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It's your friendly electronic hobbyist again.

I am designing a board where I am reading input from an optoisolator like this.

IN7 is connected to a peripheral parallel port chip of an old 8-bit microprocessor, which is supposed to be set as an input.

I just realized, however, that a user could accidentally have IN7 set as a 5V TTL output instead of an input.

What happens in a case like this? Could doing so cause damage to the circuit? If so, is there a way to protect it?

I'm afraid I don't understand optoisolators (or transistors) well enough to know what would happen.

The Circuit

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    \$\begingroup\$ It looks like 4N28M will never have a CTR greater than 100%. So if your uC output pin is capable of sourcing ~11 mA, you shouldn't need any protection device. If this is a hobby project, I'd just not worry about it --- even if 11 mA is above spec for the uC, it's not likely to blow it up. And you shouldn't actually be stressing it that way anyway, if you're careful about your coding. \$\endgroup\$ – The Photon Sep 25 '15 at 5:19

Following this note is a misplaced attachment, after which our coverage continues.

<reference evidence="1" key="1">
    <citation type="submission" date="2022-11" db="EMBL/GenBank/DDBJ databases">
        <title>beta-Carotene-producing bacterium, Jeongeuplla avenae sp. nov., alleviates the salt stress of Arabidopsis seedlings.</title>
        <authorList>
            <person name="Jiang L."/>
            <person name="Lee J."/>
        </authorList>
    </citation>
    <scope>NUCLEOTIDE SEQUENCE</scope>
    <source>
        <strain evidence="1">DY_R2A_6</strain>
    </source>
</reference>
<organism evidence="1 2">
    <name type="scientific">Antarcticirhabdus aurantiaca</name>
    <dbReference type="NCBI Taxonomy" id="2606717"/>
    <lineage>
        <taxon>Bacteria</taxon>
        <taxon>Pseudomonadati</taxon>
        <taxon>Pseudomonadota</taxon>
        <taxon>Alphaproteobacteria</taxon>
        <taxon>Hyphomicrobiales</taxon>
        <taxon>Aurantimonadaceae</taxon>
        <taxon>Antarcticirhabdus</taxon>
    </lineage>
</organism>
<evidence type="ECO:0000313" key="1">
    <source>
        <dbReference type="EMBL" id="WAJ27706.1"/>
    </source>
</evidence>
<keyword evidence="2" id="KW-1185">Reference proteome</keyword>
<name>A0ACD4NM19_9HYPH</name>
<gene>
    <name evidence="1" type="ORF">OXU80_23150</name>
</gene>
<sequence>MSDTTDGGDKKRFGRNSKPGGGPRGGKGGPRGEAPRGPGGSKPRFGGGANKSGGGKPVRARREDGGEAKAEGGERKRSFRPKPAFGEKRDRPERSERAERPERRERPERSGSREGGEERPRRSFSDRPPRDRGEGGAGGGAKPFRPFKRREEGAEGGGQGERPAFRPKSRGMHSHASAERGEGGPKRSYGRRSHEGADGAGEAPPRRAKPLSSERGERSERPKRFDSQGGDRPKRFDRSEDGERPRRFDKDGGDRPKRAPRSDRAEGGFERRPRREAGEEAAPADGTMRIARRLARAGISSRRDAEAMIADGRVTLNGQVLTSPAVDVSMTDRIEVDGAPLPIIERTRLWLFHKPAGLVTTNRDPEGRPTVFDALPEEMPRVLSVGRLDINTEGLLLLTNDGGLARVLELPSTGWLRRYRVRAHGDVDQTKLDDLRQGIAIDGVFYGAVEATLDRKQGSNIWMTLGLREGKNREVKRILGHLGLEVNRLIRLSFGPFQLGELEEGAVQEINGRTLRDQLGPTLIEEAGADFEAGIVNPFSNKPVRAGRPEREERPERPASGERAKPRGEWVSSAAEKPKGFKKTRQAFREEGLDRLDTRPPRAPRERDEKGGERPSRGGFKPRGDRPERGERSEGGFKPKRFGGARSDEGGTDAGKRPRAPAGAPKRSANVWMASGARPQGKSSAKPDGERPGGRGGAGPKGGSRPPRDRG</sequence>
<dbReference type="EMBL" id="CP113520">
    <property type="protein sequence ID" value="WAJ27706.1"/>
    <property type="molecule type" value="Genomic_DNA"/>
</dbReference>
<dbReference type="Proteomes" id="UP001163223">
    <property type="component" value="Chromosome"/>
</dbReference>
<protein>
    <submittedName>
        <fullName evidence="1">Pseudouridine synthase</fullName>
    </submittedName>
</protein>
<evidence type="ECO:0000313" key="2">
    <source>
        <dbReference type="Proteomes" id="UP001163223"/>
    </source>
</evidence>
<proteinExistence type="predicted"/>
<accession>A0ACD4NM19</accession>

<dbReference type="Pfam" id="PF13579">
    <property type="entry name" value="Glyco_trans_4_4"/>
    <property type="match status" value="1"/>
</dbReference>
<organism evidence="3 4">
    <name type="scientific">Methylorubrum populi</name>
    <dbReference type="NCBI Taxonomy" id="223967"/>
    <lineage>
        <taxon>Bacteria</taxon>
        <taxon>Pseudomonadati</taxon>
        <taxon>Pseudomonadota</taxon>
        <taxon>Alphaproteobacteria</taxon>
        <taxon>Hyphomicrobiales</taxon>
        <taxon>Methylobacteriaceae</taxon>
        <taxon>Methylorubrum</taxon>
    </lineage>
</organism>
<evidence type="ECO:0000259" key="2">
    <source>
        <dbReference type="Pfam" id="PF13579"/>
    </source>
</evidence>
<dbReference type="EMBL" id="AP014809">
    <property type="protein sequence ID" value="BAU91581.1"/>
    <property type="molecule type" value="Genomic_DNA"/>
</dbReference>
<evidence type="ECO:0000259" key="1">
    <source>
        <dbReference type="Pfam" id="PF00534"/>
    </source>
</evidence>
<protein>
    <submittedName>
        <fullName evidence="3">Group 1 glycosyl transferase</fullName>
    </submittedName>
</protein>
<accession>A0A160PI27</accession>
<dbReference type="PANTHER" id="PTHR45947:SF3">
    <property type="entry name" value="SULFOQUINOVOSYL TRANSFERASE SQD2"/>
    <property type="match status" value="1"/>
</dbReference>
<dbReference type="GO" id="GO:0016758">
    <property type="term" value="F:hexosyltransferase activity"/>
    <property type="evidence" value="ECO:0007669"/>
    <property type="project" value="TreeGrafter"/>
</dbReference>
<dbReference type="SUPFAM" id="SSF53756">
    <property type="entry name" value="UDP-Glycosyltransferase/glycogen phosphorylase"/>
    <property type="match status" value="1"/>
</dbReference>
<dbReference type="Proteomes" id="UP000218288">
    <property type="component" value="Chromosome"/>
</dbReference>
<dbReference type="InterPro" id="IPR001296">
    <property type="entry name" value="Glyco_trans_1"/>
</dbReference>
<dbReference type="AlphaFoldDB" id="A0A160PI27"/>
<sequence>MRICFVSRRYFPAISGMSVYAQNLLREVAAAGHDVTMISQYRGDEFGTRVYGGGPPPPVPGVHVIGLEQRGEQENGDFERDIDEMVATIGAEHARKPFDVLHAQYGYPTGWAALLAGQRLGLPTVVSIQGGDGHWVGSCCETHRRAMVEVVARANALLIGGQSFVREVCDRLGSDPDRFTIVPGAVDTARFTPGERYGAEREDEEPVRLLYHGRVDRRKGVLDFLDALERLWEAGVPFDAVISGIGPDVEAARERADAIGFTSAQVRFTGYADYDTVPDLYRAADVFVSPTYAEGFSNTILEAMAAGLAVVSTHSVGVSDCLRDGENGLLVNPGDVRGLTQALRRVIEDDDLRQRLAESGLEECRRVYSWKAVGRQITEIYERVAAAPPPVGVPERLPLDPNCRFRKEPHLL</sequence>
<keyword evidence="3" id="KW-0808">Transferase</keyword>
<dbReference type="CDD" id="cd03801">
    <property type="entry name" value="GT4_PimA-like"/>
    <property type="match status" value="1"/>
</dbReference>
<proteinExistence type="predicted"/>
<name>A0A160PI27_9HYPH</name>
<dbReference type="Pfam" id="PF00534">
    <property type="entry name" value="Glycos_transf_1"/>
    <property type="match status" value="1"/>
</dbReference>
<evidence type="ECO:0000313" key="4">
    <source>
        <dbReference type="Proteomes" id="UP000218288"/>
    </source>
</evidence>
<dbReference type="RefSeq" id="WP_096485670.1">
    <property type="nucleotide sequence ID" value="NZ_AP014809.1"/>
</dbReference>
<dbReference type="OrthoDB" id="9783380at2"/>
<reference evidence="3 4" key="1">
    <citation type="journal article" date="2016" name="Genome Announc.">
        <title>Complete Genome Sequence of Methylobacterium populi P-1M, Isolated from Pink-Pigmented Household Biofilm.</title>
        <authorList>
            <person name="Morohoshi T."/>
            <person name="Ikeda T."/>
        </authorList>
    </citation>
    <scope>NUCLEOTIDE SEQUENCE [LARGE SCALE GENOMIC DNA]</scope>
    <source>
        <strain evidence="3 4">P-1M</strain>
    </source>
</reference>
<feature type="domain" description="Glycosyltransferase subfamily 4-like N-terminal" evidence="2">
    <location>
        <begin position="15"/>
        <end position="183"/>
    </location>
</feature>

• \$\begingroup\$ Just test it and see what happens. \$\endgroup\$ – Andy aka Sep 25 '15 at 7:45
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Putting a 220ohm-1kohm resistor between the pin and the transistor will keep any output current to a reasonable limit while still keeping the input signal within an acceptable envelope.

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